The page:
Scientists have often linked age-related hearing loss to hair cells in the inner ear.
They believe that damage to these cells over time is associated with hearing impairment in people.
Recently, however, a study published in the Journal of Neuroscience suggests that hearing loss in older people is closely linked to the brain, and that
An excess of active neurons may make it difficult for older mice to discriminate between sounds in noisy environments.
The researchers recorded the activity of 8078 neurons in the auditory cortex of the brains of 12 older mice (16-24 months) and 10 younger mice (2-6 months).
First, the scientists trained the mice to lick the nozzle when they heard a certain tone, and then added white noise to this and continued to train the mice to lick the nozzle.
As a result, older mice performed similarly to younger mice before the addition of white noise.
After the addition of white noise, the older mice were significantly less able to distinguish sound than the younger mice.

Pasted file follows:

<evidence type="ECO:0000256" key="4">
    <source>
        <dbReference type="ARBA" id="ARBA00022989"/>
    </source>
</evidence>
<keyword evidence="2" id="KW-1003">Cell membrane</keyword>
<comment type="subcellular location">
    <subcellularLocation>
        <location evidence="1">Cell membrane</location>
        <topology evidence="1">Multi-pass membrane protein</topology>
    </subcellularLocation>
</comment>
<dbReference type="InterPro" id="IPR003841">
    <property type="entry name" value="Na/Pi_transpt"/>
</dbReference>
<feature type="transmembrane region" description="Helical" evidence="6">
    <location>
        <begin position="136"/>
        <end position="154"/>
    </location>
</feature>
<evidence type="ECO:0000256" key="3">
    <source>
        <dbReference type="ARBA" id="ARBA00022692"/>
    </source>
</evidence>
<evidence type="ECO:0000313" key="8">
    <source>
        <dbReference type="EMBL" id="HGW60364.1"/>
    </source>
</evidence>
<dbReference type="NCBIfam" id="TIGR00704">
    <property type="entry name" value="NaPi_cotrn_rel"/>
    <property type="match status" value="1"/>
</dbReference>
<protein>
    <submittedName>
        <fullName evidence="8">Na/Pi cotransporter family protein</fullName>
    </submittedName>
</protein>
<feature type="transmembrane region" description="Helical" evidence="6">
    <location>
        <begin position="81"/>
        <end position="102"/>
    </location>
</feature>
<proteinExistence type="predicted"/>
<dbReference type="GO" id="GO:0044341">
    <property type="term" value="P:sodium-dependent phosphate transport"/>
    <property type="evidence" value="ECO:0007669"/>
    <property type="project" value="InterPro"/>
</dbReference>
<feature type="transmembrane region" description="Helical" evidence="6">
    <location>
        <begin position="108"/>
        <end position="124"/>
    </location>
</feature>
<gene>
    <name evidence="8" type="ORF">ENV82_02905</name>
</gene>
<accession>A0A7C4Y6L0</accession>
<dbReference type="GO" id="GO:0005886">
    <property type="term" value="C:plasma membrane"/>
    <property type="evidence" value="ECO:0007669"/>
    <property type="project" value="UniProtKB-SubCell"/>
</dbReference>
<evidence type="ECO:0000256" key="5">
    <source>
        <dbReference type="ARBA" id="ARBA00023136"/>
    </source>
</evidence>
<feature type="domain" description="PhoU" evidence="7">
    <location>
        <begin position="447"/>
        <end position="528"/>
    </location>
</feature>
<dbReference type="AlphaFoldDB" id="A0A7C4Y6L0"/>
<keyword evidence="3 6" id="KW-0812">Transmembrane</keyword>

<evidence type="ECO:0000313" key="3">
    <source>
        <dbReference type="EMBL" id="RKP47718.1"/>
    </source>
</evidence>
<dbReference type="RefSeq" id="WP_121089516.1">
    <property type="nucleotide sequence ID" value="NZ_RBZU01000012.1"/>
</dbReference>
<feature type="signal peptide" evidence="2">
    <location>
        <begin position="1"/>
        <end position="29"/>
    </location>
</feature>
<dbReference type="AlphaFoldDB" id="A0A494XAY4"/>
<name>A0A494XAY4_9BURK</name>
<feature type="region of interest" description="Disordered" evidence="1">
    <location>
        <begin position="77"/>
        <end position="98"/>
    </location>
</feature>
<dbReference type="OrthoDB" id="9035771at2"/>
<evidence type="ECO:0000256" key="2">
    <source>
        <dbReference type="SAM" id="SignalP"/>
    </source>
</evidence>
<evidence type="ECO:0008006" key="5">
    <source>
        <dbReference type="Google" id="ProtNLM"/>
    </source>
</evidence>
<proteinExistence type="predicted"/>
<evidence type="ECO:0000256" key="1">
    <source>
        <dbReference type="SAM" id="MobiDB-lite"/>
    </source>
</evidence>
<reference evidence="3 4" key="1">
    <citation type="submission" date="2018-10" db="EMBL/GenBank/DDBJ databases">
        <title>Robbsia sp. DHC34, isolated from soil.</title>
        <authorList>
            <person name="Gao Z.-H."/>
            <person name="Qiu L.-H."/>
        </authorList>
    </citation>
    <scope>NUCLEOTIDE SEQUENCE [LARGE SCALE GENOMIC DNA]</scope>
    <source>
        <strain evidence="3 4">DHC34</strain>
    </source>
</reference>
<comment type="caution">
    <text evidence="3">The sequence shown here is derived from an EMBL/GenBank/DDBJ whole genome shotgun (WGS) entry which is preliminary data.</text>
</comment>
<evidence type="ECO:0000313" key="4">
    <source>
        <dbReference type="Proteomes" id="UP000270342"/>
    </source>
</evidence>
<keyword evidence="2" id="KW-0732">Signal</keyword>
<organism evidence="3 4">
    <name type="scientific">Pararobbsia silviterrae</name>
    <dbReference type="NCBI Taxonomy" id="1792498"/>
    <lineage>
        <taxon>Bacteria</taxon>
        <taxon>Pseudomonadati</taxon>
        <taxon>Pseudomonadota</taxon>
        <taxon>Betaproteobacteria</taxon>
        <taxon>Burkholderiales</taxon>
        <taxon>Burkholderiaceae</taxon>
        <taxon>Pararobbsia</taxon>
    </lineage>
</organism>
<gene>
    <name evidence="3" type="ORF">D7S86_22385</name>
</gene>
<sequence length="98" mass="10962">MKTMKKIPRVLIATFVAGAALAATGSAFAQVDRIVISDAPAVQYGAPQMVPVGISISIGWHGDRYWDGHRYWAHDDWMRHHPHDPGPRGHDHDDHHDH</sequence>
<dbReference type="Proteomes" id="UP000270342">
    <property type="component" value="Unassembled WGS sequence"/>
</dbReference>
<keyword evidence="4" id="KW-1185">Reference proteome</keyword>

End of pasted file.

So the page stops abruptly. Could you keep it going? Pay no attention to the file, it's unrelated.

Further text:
To assess the direct performance of mouse neurons in the hearing test, the researchers used two-photon imaging techniques to look at the auditory cortex.
Normally, when an individual hears a tone, some neurons in the brain that work normally in a noisy environment will have increased activity, while the activity of other neurons will be inhibited or shut down.
However, in the auditory cortex of the aged mice participating in the experiment, there were more active neurons and some neurons that should have been turned off in the noisy environment were not turned off.
The ratio of active to inactive neurons was different.
The researchers believe this is the reason why young mice can suppress the effects of environmental noise on neural activity while older mice cannot.
However, the scientists also noted that because the mammalian brain has the ability to learn, it is still possible for older individuals to be trained to solve the problem of distinguishing each sound in a noisy environment.